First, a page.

Health Center Staff In Lead Role Preparing Their Campuses for Pandemic Flu

It sounds like the plot of the next blockbuster movie. A third of the world’s population is struck down by a deadly virus that spreads across the globe so rapidly that there is no time to develop a vaccine. Up to half of those infected – even young, healthy adults – die. But as health professionals know, this scenario is not just a flight of fancy. It could be the very real effects of the next pandemic flu outbreak, particularly if H5N1 (also known as highly pathogenic avian flu) is the virus in question, and it is this knowledge that is pushing not just federal and state government but organizations and businesses throughout the world to develop a strategy to tackle it.

Within colleges and universities, the burden of pandemic flu planning is likely to fall upon many student health directors, even at institutions with environmental health and safety departments. John Covely, a consultant on pandemic flu planning and the co-author of the University of North Carolina at Chapel Hill’s pandemic plan, explains why this is so.

“Traditionally, emergency planning originates from public safety, or environment health and safety, but a communicable disease poses the biggest threat to students in group quarters. Thus, student health directors are often leading the emergency planning effort for the whole university, because the entire plan – not just the student health component – could be the difference in life or death for their students.”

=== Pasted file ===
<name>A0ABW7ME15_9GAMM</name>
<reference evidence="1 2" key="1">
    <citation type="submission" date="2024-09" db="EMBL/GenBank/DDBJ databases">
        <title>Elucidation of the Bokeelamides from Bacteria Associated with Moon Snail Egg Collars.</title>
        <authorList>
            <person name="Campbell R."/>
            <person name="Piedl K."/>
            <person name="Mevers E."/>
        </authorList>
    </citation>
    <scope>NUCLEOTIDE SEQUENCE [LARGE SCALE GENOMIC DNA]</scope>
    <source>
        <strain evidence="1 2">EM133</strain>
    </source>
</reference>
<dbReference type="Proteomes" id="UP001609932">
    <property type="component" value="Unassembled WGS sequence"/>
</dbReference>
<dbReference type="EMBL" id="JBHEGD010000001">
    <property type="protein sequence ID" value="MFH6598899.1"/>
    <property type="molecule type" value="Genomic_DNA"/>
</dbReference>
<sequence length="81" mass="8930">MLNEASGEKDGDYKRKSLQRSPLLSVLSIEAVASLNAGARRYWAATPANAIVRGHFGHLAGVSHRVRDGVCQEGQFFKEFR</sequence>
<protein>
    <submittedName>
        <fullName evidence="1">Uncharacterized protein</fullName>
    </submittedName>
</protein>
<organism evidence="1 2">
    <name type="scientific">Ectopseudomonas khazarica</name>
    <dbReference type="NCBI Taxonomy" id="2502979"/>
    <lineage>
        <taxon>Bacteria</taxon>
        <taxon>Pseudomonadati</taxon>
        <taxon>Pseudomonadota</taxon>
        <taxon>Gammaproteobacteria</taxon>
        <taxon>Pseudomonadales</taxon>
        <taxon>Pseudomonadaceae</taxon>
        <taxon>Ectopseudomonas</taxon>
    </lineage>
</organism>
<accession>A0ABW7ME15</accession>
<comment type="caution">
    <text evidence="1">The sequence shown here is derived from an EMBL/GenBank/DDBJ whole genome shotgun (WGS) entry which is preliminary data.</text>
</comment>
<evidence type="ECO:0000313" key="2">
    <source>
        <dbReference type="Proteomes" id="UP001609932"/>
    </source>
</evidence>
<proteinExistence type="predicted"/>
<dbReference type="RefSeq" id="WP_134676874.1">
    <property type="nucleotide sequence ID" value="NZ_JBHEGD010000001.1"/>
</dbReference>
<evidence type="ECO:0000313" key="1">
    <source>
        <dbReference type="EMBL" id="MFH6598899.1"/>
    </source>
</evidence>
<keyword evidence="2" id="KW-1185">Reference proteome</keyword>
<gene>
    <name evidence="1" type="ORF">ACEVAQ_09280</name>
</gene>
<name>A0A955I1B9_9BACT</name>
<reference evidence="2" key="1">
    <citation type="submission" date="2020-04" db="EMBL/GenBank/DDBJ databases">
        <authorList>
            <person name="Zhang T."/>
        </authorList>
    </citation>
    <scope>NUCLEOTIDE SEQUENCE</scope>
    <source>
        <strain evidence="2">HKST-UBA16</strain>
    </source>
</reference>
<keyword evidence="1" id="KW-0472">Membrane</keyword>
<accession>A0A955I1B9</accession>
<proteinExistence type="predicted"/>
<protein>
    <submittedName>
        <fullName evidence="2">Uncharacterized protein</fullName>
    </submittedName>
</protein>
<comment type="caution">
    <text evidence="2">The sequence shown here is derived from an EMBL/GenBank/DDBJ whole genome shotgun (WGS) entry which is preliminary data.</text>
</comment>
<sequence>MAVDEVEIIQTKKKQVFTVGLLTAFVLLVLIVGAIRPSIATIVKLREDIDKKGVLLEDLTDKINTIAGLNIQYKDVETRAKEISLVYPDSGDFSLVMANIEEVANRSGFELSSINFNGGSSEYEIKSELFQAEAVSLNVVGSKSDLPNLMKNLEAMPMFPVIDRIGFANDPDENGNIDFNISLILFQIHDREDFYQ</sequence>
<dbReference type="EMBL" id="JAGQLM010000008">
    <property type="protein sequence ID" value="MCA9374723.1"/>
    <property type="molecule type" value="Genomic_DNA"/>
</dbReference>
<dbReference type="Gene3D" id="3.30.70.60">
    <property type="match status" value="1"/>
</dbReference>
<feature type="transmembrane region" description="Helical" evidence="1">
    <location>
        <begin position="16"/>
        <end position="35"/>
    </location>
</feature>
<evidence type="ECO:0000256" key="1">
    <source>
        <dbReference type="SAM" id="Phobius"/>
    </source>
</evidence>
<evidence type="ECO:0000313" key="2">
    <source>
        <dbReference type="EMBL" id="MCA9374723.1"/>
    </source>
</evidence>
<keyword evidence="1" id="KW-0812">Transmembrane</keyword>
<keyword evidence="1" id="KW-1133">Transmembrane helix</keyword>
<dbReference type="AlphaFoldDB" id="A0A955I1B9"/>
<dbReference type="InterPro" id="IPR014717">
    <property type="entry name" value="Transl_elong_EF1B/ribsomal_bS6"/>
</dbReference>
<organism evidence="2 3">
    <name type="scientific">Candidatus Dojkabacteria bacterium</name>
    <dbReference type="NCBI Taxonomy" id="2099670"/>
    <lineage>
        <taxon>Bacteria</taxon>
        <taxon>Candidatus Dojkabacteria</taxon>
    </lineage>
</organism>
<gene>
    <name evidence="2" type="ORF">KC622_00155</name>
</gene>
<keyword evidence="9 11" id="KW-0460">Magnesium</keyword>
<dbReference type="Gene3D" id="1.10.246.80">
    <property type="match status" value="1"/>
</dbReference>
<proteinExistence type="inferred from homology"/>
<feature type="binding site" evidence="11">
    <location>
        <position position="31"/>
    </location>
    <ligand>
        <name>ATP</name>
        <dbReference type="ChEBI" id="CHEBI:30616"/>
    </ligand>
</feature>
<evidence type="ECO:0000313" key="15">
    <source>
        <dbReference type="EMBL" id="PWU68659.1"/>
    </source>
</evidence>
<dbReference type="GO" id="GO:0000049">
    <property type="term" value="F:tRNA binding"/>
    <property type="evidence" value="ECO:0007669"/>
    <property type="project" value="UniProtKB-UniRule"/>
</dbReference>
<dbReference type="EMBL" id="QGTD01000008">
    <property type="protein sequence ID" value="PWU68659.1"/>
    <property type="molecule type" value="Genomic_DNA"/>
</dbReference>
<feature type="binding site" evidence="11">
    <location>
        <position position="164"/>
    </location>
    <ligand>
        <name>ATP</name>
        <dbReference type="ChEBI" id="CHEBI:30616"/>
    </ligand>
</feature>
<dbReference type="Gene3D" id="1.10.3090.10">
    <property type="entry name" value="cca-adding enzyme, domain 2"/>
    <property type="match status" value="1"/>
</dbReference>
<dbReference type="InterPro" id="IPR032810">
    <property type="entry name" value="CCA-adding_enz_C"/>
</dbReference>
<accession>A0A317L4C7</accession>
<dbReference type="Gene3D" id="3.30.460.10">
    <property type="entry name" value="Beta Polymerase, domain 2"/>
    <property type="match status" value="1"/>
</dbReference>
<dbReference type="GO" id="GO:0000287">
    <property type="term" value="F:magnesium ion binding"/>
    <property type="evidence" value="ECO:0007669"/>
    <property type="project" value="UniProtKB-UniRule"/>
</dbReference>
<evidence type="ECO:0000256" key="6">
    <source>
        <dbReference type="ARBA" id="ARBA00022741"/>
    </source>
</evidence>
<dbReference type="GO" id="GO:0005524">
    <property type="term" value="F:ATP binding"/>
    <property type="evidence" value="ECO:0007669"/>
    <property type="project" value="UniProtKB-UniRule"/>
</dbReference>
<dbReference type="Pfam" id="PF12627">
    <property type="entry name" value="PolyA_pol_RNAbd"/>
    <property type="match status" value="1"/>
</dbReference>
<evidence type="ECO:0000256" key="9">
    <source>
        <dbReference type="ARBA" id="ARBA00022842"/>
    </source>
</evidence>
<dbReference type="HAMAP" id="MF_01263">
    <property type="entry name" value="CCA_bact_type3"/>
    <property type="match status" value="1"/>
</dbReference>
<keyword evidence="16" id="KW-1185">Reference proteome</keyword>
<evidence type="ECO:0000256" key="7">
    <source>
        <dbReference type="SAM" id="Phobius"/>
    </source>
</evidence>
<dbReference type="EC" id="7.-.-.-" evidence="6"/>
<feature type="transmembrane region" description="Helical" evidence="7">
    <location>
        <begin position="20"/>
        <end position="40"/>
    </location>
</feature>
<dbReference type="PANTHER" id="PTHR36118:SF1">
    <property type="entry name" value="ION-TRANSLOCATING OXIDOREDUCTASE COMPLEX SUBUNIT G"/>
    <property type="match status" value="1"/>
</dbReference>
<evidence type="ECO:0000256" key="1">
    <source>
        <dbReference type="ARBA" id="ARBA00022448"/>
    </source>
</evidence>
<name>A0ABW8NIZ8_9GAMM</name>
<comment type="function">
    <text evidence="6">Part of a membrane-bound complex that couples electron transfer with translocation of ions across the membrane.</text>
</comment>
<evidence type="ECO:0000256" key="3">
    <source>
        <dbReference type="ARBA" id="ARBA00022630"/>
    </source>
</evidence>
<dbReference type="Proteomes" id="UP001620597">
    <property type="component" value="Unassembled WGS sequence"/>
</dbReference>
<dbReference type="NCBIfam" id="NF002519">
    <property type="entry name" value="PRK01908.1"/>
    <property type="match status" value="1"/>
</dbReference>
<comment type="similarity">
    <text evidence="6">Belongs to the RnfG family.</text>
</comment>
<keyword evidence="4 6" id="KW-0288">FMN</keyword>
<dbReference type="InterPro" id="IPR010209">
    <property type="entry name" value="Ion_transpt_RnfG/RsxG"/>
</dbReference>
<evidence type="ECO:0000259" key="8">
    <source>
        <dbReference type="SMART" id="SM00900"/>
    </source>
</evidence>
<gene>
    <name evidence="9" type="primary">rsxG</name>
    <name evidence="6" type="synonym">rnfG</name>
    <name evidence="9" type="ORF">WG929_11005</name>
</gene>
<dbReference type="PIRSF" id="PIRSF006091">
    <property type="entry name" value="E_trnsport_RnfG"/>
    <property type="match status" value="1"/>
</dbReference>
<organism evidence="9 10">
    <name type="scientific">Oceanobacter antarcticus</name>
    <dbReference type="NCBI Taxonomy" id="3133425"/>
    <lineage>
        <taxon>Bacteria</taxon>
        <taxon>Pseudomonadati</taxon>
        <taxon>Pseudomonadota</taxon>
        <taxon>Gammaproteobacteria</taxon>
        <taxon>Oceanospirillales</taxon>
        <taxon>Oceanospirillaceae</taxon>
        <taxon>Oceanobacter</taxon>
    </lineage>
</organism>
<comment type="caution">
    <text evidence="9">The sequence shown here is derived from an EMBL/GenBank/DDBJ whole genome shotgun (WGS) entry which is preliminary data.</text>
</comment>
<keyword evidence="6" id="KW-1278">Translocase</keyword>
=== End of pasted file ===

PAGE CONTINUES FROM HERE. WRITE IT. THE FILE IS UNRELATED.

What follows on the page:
The importance of having a campus-wide plan that is ready – not just in the preliminary stages – when the pandemic strikes is all the more clear when you consider that, unlike seasonal flu, H5N1 has an increased risk for the typical student demographic of young, healthy adults. The startlingly high mortality rate of up to 60 percent is partly due to a protein, also found in the strain of virus responsible for the 1918 pandemic flu outbreak, which causes a response in a healthy immune system known as a “cytokine storm”, often leading to respiratory failure and death.

Planning for such a massive and yet unpredictable event may seem a formidable task, but Dr. Anita Barkin, chair of the American College Health Association’s pandemic planning¬† https://www.cbdward.com/, counsels that those universities and colleges that have yet to formulate a pandemic plan shouldn’t feel overwhelmed by the work that lies before them. “Pandemic planning is about good emergency preparedness. The things we do to prepare for any emergency are the things we would do to prepare for pandemic flu,” she explains.

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